Whether you call it “group discount buying”, “social commerce” or “E-mail coupon deals” – it’s clearly an idea whose time has come…relative to say, Mercata’s 1999-2001 $89 million crash and burn, that is.
But it is back by popular demand. Only this time it’s not the ‘Costco of the Internet’ model, aimed at pooling geographically disparate groups of consumers around hard retail goods, competing with the eBays and Amazons of the world-but rather, more focused on what services are relevant here (locally) and now (immediate).
“The method of aggregating demand to reduce prices on products sold online is new and may not become a popular method of purchasing goods and services,” the company acknowledged back in 2000. Maybe Mercata was just premature; perhaps their behavior changing vision was just ahead of its time relative to the critical mass of modern social graphs which power the group buying models of today?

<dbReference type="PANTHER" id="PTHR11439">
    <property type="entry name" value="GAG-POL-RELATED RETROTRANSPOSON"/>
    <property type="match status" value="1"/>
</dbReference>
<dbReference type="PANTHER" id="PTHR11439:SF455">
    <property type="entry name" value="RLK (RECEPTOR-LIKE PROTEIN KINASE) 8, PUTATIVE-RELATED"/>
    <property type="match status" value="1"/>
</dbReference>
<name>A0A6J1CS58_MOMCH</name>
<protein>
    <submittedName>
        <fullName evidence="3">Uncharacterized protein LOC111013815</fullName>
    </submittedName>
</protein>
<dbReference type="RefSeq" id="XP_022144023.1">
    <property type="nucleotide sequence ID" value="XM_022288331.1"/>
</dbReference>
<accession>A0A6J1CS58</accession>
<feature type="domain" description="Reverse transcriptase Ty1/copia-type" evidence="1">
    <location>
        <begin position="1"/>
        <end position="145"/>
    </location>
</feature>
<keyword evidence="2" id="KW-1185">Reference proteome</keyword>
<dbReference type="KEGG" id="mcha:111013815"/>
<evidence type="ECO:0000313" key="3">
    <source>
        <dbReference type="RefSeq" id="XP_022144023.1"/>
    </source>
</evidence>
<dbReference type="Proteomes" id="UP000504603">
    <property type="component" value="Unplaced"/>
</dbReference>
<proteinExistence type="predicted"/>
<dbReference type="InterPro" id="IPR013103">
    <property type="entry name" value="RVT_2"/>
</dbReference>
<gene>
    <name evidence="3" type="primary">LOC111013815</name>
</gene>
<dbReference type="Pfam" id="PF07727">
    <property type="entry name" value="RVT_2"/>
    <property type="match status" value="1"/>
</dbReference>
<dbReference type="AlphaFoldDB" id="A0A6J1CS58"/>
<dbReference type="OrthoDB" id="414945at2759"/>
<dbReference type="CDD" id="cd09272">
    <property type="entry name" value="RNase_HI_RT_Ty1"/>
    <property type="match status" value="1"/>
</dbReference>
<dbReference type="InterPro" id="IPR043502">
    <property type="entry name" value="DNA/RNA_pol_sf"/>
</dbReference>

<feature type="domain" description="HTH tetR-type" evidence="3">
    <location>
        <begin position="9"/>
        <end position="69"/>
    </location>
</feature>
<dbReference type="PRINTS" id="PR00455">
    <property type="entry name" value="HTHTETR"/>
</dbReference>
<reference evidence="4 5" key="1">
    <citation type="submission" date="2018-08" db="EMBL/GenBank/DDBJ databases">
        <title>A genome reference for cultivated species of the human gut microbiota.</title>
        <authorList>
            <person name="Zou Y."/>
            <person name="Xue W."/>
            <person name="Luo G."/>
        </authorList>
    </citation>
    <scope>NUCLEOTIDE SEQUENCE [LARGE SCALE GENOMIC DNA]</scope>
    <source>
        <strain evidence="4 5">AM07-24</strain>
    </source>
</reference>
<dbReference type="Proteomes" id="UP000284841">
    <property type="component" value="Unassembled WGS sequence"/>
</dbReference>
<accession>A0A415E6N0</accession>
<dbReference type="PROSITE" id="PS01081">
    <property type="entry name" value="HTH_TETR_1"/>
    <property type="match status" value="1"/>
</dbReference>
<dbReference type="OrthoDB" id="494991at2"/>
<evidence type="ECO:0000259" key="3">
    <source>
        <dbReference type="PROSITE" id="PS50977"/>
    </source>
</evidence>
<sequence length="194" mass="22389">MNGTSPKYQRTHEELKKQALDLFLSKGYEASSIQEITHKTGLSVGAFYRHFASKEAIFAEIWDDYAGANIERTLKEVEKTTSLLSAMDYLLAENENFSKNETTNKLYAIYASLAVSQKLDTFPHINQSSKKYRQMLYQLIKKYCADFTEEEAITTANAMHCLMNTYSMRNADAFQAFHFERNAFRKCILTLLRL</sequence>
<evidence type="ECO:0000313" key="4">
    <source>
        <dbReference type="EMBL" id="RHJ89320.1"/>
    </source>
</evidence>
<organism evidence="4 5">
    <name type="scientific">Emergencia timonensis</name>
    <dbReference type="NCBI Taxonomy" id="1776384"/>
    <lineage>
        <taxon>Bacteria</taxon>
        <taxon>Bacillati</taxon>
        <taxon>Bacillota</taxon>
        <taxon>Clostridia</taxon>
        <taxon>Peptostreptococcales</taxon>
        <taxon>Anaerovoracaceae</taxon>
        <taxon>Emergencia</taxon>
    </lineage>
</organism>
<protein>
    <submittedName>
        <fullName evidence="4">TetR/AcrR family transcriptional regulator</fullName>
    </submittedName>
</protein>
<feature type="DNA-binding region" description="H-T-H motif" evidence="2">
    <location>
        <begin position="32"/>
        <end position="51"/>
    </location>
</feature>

And ten years later, it’s impossible to ignore the massive resurgence of this concept. Reignited by the infamous Groupon, Steven Carpenter said it best: “No other startup has gone more quickly from launch to $1 billion+ in valuation except YouTube (12 months), which Groupon achieved in 16 months with its latest $135 million infusion two weeks ago.”
Which brings us to the tale of one Minnesota player: DealStork.